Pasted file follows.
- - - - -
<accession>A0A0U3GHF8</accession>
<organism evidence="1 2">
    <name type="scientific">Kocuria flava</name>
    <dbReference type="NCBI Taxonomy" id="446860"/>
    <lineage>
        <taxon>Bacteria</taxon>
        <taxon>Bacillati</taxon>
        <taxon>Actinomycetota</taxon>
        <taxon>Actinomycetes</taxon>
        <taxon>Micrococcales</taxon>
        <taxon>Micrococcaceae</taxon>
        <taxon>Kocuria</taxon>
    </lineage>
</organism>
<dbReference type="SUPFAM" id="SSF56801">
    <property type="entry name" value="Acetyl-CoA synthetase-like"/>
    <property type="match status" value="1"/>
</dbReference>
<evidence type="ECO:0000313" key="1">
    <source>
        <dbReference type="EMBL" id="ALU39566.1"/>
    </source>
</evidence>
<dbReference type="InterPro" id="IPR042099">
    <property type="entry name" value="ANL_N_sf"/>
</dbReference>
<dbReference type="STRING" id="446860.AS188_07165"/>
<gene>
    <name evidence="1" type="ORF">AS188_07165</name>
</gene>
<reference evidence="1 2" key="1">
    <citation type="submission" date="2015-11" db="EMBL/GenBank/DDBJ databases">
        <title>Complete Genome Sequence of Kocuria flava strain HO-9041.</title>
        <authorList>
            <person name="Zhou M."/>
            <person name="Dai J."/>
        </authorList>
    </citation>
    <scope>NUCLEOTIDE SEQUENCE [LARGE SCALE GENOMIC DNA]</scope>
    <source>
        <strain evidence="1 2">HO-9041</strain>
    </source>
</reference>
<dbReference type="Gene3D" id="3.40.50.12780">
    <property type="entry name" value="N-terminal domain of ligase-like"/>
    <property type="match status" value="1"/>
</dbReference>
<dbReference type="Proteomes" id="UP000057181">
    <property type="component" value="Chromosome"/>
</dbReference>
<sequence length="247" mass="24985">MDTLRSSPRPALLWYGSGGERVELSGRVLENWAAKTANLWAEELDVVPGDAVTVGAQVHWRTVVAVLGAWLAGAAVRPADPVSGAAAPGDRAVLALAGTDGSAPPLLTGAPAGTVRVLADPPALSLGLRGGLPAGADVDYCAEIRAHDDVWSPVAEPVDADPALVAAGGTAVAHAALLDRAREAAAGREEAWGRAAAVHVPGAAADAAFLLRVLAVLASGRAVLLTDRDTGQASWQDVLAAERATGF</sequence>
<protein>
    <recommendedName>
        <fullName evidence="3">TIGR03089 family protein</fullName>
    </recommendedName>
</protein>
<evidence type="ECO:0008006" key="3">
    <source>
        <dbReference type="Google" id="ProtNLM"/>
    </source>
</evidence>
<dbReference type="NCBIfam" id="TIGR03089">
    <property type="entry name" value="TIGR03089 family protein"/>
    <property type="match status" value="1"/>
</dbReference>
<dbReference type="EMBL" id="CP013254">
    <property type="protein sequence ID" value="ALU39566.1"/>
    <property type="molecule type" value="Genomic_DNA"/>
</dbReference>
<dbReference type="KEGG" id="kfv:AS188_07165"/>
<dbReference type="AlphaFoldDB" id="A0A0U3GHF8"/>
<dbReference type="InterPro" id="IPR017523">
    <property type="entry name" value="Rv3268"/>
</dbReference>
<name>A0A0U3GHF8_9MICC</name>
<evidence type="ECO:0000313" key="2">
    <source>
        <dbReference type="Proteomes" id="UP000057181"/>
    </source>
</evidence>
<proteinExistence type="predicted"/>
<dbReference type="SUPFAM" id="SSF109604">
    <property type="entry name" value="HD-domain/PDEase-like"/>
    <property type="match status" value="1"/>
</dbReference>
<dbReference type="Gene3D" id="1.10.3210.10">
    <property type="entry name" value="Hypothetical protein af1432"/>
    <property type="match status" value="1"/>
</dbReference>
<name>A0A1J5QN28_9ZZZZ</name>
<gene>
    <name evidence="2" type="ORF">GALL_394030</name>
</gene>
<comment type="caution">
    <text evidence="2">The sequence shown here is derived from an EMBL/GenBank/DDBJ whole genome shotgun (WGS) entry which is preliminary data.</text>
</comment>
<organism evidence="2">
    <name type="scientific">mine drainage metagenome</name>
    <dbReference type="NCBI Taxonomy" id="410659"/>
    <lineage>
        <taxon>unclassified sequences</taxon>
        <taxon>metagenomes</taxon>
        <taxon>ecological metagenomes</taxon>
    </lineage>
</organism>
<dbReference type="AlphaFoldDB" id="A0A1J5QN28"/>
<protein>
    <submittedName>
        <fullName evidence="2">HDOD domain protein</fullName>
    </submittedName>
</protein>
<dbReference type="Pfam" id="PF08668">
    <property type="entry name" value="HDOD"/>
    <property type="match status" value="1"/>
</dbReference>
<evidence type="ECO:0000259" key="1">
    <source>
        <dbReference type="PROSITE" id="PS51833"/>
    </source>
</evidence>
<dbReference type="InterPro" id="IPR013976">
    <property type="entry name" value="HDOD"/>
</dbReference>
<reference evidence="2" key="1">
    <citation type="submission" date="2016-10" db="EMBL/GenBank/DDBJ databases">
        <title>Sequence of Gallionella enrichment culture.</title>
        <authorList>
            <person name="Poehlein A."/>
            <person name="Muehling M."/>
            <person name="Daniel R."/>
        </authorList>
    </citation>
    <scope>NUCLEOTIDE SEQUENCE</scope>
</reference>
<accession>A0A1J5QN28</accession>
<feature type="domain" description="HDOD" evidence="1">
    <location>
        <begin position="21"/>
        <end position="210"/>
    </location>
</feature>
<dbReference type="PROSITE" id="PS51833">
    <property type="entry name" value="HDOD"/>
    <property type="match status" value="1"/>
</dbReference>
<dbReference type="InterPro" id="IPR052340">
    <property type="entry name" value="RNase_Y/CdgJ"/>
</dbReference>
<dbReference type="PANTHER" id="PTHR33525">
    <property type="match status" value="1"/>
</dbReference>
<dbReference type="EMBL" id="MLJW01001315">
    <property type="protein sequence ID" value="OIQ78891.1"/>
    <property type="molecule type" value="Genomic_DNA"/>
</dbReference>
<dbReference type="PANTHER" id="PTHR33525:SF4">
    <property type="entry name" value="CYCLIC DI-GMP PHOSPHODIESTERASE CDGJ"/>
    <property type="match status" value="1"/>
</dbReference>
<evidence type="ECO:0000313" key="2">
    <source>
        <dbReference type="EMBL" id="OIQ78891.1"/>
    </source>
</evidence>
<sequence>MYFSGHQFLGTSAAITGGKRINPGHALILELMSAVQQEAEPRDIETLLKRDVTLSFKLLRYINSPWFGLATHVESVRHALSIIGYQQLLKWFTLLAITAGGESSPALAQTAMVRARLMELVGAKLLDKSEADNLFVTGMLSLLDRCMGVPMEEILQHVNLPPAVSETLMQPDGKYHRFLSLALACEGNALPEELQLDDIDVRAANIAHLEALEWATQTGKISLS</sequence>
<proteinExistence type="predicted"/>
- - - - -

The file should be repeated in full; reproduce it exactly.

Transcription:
<accession>A0A0U3GHF8</accession>
<organism evidence="1 2">
    <name type="scientific">Kocuria flava</name>
    <dbReference type="NCBI Taxonomy" id="446860"/>
    <lineage>
        <taxon>Bacteria</taxon>
        <taxon>Bacillati</taxon>
        <taxon>Actinomycetota</taxon>
        <taxon>Actinomycetes</taxon>
        <taxon>Micrococcales</taxon>
        <taxon>Micrococcaceae</taxon>
        <taxon>Kocuria</taxon>
    </lineage>
</organism>
<dbReference type="SUPFAM" id="SSF56801">
    <property type="entry name" value="Acetyl-CoA synthetase-like"/>
    <property type="match status" value="1"/>
</dbReference>
<evidence type="ECO:0000313" key="1">
    <source>
        <dbReference type="EMBL" id="ALU39566.1"/>
    </source>
</evidence>
<dbReference type="InterPro" id="IPR042099">
    <property type="entry name" value="ANL_N_sf"/>
</dbReference>
<dbReference type="STRING" id="446860.AS188_07165"/>
<gene>
    <name evidence="1" type="ORF">AS188_07165</name>
</gene>
<reference evidence="1 2" key="1">
    <citation type="submission" date="2015-11" db="EMBL/GenBank/DDBJ databases">
        <title>Complete Genome Sequence of Kocuria flava strain HO-9041.</title>
        <authorList>
            <person name="Zhou M."/>
            <person name="Dai J."/>
        </authorList>
    </citation>
    <scope>NUCLEOTIDE SEQUENCE [LARGE SCALE GENOMIC DNA]</scope>
    <source>
        <strain evidence="1 2">HO-9041</strain>
    </source>
</reference>
<dbReference type="Gene3D" id="3.40.50.12780">
    <property type="entry name" value="N-terminal domain of ligase-like"/>
    <property type="match status" value="1"/>
</dbReference>
<dbReference type="Proteomes" id="UP000057181">
    <property type="component" value="Chromosome"/>
</dbReference>
<sequence length="247" mass="24985">MDTLRSSPRPALLWYGSGGERVELSGRVLENWAAKTANLWAEELDVVPGDAVTVGAQVHWRTVVAVLGAWLAGAAVRPADPVSGAAAPGDRAVLALAGTDGSAPPLLTGAPAGTVRVLADPPALSLGLRGGLPAGADVDYCAEIRAHDDVWSPVAEPVDADPALVAAGGTAVAHAALLDRAREAAAGREEAWGRAAAVHVPGAAADAAFLLRVLAVLASGRAVLLTDRDTGQASWQDVLAAERATGF</sequence>
<protein>
    <recommendedName>
        <fullName evidence="3">TIGR03089 family protein</fullName>
    </recommendedName>
</protein>
<evidence type="ECO:0008006" key="3">
    <source>
        <dbReference type="Google" id="ProtNLM"/>
    </source>
</evidence>
<dbReference type="NCBIfam" id="TIGR03089">
    <property type="entry name" value="TIGR03089 family protein"/>
    <property type="match status" value="1"/>
</dbReference>
<dbReference type="EMBL" id="CP013254">
    <property type="protein sequence ID" value="ALU39566.1"/>
    <property type="molecule type" value="Genomic_DNA"/>
</dbReference>
<dbReference type="KEGG" id="kfv:AS188_07165"/>
<dbReference type="AlphaFoldDB" id="A0A0U3GHF8"/>
<dbReference type="InterPro" id="IPR017523">
    <property type="entry name" value="Rv3268"/>
</dbReference>
<name>A0A0U3GHF8_9MICC</name>
<evidence type="ECO:0000313" key="2">
    <source>
        <dbReference type="Proteomes" id="UP000057181"/>
    </source>
</evidence>
<proteinExistence type="predicted"/>
<dbReference type="SUPFAM" id="SSF109604">
    <property type="entry name" value="HD-domain/PDEase-like"/>
    <property type="match status" value="1"/>
</dbReference>
<dbReference type="Gene3D" id="1.10.3210.10">
    <property type="entry name" value="Hypothetical protein af1432"/>
    <property type="match status" value="1"/>
</dbReference>
<name>A0A1J5QN28_9ZZZZ</name>
<gene>
    <name evidence="2" type="ORF">GALL_394030</name>
</gene>
<comment type="caution">
    <text evidence="2">The sequence shown here is derived from an EMBL/GenBank/DDBJ whole genome shotgun (WGS) entry which is preliminary data.</text>
</comment>
<organism evidence="2">
    <name type="scientific">mine drainage metagenome</name>
    <dbReference type="NCBI Taxonomy" id="410659"/>
    <lineage>
        <taxon>unclassified sequences</taxon>
        <taxon>metagenomes</taxon>
        <taxon>ecological metagenomes</taxon>
    </lineage>
</organism>
<dbReference type="AlphaFoldDB" id="A0A1J5QN28"/>
<protein>
    <submittedName>
        <fullName evidence="2">HDOD domain protein</fullName>
    </submittedName>
</protein>
<dbReference type="Pfam" id="PF08668">
    <property type="entry name" value="HDOD"/>
    <property type="match status" value="1"/>
</dbReference>
<evidence type="ECO:0000259" key="1">
    <source>
        <dbReference type="PROSITE" id="PS51833"/>
    </source>
</evidence>
<dbReference type="InterPro" id="IPR013976">
    <property type="entry name" value="HDOD"/>
</dbReference>
<reference evidence="2" key="1">
    <citation type="submission" date="2016-10" db="EMBL/GenBank/DDBJ databases">
        <title>Sequence of Gallionella enrichment culture.</title>
        <authorList>
            <person name="Poehlein A."/>
            <person name="Muehling M."/>
            <person name="Daniel R."/>
        </authorList>
    </citation>
    <scope>NUCLEOTIDE SEQUENCE</scope>
</reference>
<accession>A0A1J5QN28</accession>
<feature type="domain" description="HDOD" evidence="1">
    <location>
        <begin position="21"/>
        <end position="210"/>
    </location>
</feature>
<dbReference type="PROSITE" id="PS51833">
    <property type="entry name" value="HDOD"/>
    <property type="match status" value="1"/>
</dbReference>
<dbReference type="InterPro" id="IPR052340">
    <property type="entry name" value="RNase_Y/CdgJ"/>
</dbReference>
<dbReference type="PANTHER" id="PTHR33525">
    <property type="match status" value="1"/>
</dbReference>
<dbReference type="EMBL" id="MLJW01001315">
    <property type="protein sequence ID" value="OIQ78891.1"/>
    <property type="molecule type" value="Genomic_DNA"/>
</dbReference>
<dbReference type="PANTHER" id="PTHR33525:SF4">
    <property type="entry name" value="CYCLIC DI-GMP PHOSPHODIESTERASE CDGJ"/>
    <property type="match status" value="1"/>
</dbReference>
<evidence type="ECO:0000313" key="2">
    <source>
        <dbReference type="EMBL" id="OIQ78891.1"/>
    </source>
</evidence>
<sequence>MYFSGHQFLGTSAAITGGKRINPGHALILELMSAVQQEAEPRDIETLLKRDVTLSFKLLRYINSPWFGLATHVESVRHALSIIGYQQLLKWFTLLAITAGGESSPALAQTAMVRARLMELVGAKLLDKSEADNLFVTGMLSLLDRCMGVPMEEILQHVNLPPAVSETLMQPDGKYHRFLSLALACEGNALPEELQLDDIDVRAANIAHLEALEWATQTGKISLS</sequence>
<proteinExistence type="predicted"/>